This column was originally published in the San Antonio Express-News, October 11, 2003
by Susan Ives
Last week a Federal court judge ruled that the Washington Redskins can keep their name.
The NFL football team was challenged by Native American activists, who argued that the name violated a 1946 law that prohibits registering a trademark that is disparaging, scandalous, contemptuous or disreputable.
They won their case before the U.S. Patent and Trademark Office in 1992 and weathered an appeal in 1996. The team bumped it to the next level.
The judge wrote in her 84-page decision that the activists waited too long to complain and didn’t offer enough evidence.
I have followed this case closely because I was once a Redskin. Not a Washington Redskin, mind you, but a Neshaminy High School Redskin. It didn’t bother me then. It bothers me now.
My mentor in this controversy has been Jonathan Hook, until recently the director of the American Indian Resource Center.
The term redskin, Jonathan wrote, “is believed to have originated with the practice of placing a bounty on Indian body parts such as heads, scalps, and skins. So, bringing in a redskin literally meant the death of an Indian.”
Make no mistake. Redskin is a racial insult. Many Native Americans place it on par with the “N” word in the African-American community, a slur so vile that writers don’t write it and papers don’t print it.
I explained to Jonathan that I wasn’t a real redskin; the girls at Neshaminy were called squaws.
He replied, “Squaw became the derogatory name used by white men for Indian women. Many believe that its closest literal translation is the most offensive and vulgar term commonly used for vagina.”
You won’t catch me bragging about that sorry aspect of my school days.
But it’s more than words. Teams embellish their mascots with mock regalia and rituals. Interpret “mock” in both its senses: fake and insulting.
Jonathan wrote, “Feathers are sacred to many American Indians; yet, show me one Indian mascot that does not include the depiction of feathers. Our drum is sacred; yet, show me the use of an Indian mascot that does not include a band drumming a Hollywood Indian beat.”
“A similar scenario,” he continued, “would be a mascot dressed as a priest waving a cross and tossing out communion wafers at a football game while cheerleaders dressed as parodies of nuns danced on the sidelines. Would that be acceptable? Activities currently happening at athletic contests are just as offensive to Native peoples.”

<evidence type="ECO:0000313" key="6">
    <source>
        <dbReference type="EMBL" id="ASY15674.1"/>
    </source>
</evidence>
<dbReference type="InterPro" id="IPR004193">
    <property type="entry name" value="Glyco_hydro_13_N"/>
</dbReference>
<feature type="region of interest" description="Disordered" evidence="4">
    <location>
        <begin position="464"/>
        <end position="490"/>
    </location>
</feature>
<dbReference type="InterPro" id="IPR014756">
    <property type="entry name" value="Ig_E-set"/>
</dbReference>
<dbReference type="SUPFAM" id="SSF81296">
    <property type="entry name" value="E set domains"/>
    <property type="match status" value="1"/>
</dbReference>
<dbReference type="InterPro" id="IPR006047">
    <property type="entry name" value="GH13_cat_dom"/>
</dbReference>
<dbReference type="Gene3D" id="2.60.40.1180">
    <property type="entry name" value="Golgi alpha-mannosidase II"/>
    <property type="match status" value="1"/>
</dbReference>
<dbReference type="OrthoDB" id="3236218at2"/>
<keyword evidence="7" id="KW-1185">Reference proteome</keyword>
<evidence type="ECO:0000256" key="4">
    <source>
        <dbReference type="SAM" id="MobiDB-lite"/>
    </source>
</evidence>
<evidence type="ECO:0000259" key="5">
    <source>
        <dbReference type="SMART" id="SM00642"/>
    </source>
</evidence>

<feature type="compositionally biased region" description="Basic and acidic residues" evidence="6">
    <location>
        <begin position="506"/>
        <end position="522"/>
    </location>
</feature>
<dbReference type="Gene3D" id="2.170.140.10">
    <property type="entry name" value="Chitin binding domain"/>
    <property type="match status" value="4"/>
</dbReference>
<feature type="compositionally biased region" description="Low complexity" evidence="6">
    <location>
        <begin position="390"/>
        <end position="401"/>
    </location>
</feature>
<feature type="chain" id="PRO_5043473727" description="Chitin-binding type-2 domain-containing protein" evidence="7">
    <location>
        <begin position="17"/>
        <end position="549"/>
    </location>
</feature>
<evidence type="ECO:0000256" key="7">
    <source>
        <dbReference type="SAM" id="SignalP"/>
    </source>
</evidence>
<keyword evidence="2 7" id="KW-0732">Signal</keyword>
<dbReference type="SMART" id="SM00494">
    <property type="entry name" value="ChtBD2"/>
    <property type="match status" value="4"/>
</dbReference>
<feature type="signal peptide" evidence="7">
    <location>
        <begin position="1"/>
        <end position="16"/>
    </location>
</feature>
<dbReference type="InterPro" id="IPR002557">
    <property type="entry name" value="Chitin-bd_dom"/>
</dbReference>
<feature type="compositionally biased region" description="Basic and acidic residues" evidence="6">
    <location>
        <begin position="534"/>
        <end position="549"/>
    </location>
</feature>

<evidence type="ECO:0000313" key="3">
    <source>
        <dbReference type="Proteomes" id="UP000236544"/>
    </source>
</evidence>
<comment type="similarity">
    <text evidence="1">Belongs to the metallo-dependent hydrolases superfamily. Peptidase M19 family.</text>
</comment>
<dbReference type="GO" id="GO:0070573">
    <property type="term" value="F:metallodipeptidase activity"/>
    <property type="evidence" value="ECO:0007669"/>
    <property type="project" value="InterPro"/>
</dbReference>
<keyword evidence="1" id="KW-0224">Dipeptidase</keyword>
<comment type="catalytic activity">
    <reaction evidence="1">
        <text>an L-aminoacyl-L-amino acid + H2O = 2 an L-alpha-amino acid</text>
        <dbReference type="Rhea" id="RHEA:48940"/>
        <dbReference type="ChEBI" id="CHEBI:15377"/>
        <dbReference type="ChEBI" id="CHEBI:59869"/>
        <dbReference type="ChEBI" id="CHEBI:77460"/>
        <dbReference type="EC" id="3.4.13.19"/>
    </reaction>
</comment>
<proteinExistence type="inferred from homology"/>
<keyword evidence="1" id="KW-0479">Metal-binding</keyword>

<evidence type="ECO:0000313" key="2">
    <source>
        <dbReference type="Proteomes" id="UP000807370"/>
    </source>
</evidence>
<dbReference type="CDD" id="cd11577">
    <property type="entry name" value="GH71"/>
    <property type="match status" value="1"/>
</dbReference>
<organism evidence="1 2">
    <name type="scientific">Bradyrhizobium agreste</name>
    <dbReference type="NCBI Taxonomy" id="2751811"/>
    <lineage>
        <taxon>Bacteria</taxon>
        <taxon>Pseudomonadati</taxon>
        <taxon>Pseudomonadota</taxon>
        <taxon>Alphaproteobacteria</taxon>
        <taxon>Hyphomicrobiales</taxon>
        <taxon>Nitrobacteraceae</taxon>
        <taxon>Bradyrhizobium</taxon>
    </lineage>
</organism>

No one bears the team ill-will for a name picked more than 70 years ago, when society was insensitive about racial insults.
To its credit, the team does not parody native traditions with a goofy mascot. Fans in the stands enthusiastically fill in that gap. They cleaned up the lyrics to the team’s fight song about the same time they integrated in 1962, the last pro team to do so. Where the song now says, “Beat ’em, swamp ’em, touchdown! – Let the points soar!” it once went, “Scalp ’em, swamp ’em – We will take ’em big score / Read ’em, weep ’em, touchdown! – We want heap more!”
It’s not just about tradition. The team rakes in millions selling merchandise with the Redskin logo. It’s about money, too.
There are still about 2,000 schools, my own included, that retain Indian mascots. A thousand other schools have changed theirs. Sam Houston High School switched from the Indians to the Hurricanes last year. The sky didn’t fall.
There’s a precedent right in the nation’s capital. In 1997 the NBA’s Washington Bullets changed their name to the Wizards as part of the team’s anti-violence campaign.
The Washington Redskins could be a model of enlightened behavior. Instead, they cling to a hurtful past, signaling to schools and the children who attend them that cruel caricatures are acceptable.
The Redskins say they mean no offense and intend to honor Native Americans. Offense and honor can only be interpreted by those bearing the offense and the honor.
Native Americans are calling the Redskins out of bounds. In this play, they are the only legitimate referees.